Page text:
– Practice gratitude. Anxiety can’t stay where gratitude exists. If we look for something to be grateful for, we will feel an automatic shift in our thoughts and mood. Gratitude allows us to focus on what IS and brings a state of awareness and appreciation rather than fear.
– Do a body scan… because our mind and body are so interconnected, when we feel stressed, it normally presents itself physically in our bodies too. You know that tension headache or the butterflies in your tummy when you nervous? Tune into your body and connect with your physical self. Make sure you are lying comfortably and focus on your breath being slow and steady first. Then mentally scan your body by starting with your toes and moving up to your head. If you notice any uncomfortable sensations or tension, focus your attention on them. Breathe as though you are breathing into them. Visualize the stress or tension leaving your body. Move on when you feel ready.
– Have a list of positive affirmations for mindfulness. Remind yourself that you only exist now and what is really within your control. This will help to redirect your thinking and retrain your brain. Some examples may include…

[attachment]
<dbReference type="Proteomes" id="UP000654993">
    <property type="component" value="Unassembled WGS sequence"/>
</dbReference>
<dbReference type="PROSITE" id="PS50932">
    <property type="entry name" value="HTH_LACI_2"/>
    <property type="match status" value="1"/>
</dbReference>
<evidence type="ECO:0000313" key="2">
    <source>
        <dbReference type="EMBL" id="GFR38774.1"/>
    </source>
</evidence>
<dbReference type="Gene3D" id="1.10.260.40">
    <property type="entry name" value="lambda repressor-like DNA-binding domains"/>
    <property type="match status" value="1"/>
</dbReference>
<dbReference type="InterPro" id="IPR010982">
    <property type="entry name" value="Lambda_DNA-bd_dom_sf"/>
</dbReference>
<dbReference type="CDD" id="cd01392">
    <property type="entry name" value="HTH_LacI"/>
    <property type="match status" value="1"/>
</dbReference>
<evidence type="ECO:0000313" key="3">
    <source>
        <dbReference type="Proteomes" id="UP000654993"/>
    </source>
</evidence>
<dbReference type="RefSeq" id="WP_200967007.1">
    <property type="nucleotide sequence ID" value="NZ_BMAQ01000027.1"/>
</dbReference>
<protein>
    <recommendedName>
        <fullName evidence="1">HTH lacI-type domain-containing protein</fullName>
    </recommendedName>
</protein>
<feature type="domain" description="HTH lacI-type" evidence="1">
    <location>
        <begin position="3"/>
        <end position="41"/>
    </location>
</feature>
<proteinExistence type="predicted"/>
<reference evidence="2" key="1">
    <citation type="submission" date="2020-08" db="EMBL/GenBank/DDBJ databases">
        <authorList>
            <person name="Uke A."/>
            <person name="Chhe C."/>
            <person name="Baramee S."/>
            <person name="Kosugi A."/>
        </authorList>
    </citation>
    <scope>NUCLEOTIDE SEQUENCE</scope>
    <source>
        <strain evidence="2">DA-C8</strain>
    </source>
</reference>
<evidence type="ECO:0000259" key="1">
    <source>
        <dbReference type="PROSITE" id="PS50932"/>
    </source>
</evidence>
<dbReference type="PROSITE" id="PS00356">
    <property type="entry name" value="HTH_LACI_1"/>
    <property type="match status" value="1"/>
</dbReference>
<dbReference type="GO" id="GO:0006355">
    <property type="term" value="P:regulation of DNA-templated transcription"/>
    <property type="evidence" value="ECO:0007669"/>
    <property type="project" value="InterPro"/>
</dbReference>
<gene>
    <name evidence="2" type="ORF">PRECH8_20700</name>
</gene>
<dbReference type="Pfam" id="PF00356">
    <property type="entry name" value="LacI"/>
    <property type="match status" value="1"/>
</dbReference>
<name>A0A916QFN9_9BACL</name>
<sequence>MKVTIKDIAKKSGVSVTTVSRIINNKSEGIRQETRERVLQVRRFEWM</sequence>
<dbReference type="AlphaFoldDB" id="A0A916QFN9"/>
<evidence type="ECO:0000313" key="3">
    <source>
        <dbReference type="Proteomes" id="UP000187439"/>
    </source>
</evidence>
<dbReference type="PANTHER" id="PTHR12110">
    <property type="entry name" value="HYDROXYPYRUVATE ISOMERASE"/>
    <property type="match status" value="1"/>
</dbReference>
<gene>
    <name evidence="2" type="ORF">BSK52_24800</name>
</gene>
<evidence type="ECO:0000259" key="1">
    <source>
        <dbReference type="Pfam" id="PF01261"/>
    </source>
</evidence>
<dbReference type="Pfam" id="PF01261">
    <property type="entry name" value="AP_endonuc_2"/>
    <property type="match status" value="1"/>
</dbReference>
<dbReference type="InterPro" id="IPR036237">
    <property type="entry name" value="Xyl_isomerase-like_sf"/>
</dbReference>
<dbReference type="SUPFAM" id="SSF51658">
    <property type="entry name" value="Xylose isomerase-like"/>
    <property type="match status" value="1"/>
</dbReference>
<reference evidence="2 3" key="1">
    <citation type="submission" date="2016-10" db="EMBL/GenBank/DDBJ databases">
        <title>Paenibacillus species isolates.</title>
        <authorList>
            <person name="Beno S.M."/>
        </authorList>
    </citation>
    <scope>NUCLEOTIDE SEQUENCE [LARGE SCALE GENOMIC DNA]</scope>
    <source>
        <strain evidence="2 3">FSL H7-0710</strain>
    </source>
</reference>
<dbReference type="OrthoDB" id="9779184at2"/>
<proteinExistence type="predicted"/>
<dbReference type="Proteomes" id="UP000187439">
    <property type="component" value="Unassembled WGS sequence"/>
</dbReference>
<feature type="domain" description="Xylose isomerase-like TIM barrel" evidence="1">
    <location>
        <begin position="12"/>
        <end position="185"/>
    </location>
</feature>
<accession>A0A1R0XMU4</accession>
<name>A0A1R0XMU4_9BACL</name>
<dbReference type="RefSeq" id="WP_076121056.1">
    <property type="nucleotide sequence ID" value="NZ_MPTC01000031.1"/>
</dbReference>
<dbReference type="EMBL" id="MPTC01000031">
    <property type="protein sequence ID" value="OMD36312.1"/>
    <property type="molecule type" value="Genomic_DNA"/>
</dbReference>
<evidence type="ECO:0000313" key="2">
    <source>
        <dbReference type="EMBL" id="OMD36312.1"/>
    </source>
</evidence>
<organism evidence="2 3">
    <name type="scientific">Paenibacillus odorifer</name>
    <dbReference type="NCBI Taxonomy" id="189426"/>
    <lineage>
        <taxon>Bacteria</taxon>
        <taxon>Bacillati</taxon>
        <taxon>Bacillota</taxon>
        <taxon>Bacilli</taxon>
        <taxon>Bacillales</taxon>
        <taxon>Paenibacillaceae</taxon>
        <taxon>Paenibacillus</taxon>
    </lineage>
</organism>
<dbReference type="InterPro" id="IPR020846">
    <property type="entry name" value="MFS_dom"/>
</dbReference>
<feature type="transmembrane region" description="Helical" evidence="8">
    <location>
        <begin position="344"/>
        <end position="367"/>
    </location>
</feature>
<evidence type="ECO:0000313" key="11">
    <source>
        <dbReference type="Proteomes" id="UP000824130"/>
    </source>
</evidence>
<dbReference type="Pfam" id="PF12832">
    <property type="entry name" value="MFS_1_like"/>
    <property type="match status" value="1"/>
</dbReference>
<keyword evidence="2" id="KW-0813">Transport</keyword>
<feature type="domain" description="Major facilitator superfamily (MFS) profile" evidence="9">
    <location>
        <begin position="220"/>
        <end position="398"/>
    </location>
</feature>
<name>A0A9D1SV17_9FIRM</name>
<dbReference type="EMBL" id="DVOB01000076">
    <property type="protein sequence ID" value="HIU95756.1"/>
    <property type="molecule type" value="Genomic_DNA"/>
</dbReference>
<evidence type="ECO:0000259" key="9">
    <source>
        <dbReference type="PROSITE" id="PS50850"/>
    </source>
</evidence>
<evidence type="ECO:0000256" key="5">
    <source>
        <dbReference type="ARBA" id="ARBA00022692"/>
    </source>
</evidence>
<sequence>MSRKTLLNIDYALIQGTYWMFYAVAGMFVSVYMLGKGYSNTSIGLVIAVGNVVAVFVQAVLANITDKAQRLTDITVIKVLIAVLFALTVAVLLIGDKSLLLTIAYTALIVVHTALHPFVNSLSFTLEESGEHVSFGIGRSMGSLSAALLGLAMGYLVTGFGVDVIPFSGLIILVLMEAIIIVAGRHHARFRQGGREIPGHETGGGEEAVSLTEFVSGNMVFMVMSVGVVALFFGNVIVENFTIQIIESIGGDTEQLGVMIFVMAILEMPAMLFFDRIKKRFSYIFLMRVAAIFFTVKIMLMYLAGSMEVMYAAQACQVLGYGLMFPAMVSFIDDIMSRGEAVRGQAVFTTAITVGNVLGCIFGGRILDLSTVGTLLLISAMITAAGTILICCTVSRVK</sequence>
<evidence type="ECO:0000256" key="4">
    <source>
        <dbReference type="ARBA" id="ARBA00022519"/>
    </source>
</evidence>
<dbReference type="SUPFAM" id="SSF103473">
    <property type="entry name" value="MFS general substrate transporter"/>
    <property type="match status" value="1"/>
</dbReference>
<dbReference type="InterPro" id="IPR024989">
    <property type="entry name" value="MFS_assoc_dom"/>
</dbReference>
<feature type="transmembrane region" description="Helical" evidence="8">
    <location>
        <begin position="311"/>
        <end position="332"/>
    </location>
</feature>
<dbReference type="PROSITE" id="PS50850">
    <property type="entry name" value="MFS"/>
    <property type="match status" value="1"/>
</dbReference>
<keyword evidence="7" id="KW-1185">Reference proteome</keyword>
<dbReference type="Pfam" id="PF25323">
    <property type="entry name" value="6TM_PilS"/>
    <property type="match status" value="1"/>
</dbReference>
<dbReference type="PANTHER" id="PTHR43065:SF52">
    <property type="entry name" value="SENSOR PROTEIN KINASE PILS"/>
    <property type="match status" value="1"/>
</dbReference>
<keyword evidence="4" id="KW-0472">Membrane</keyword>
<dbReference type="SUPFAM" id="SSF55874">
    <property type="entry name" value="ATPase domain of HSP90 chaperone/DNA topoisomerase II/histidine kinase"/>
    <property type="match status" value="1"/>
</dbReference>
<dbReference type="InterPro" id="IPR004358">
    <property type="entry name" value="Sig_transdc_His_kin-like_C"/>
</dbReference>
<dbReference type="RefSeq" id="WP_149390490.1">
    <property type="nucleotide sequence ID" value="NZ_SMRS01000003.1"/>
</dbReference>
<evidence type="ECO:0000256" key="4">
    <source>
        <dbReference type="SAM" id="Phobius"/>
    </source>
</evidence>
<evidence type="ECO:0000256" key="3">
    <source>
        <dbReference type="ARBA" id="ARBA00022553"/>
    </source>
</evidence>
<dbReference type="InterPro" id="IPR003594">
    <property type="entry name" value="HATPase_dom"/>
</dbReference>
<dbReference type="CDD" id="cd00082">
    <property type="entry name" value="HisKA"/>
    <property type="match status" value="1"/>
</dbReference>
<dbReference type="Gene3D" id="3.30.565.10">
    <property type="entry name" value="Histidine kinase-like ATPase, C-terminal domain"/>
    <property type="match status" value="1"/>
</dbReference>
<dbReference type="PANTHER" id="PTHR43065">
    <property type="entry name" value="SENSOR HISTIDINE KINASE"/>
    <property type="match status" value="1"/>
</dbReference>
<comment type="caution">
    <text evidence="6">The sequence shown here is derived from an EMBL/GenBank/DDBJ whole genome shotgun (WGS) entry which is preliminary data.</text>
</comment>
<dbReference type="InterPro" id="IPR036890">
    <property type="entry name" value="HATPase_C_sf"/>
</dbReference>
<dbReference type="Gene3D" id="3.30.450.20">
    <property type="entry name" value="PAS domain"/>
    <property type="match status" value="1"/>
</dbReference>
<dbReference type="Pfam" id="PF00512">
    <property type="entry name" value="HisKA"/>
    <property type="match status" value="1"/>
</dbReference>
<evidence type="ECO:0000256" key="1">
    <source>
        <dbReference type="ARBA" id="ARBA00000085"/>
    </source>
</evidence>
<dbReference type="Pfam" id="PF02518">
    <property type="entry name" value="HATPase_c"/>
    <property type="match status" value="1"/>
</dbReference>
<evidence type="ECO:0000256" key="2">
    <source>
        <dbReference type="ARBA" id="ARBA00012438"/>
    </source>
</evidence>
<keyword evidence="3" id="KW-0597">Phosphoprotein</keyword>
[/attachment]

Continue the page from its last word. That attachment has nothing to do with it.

*I choose to live in the moment.
*I only exist right now.
*I can’t change what has already happened.
*I always do my best.
*I choose to replace worry with gratitude.
*My mind is calm and my heart is at peace.
*All is well in this moment.
*I will not be held back by my past.
*I am safe.
*Right now, everything is okay.
*I choose to meet myself with kindness and without judgement.
*I let go of what I can’t control.
*I give myself permission to feel at peace.
*I choose to pay attention to my feelings.
*Today, I am free!
*I will listen to my body.
*My breathe is my superpower!
*I am grateful for now.
*I am here: right here, right now.
*I choose to let go!
*I don’t always have control, but I have choices.
Mindfulness is like a muscle!
Like a muscle, mindfulness requires practice to develop. Above are some examples of mindfulness practices, but there are many more out there. Try them out and find one that works for you. It also requires consistency. Much like going for one run doesn’t make us physically fit, practicing mindfulness (or any form of mental health therapy) once isn’t going to make us mind-fit and mindful. The amazing thing with mindfulness is that it is free and within us; we can do it anywhere and anytime. It is available to us in every moment: we just have to be open to it. With amazing mental and physical benefits, it is certainly worth a try!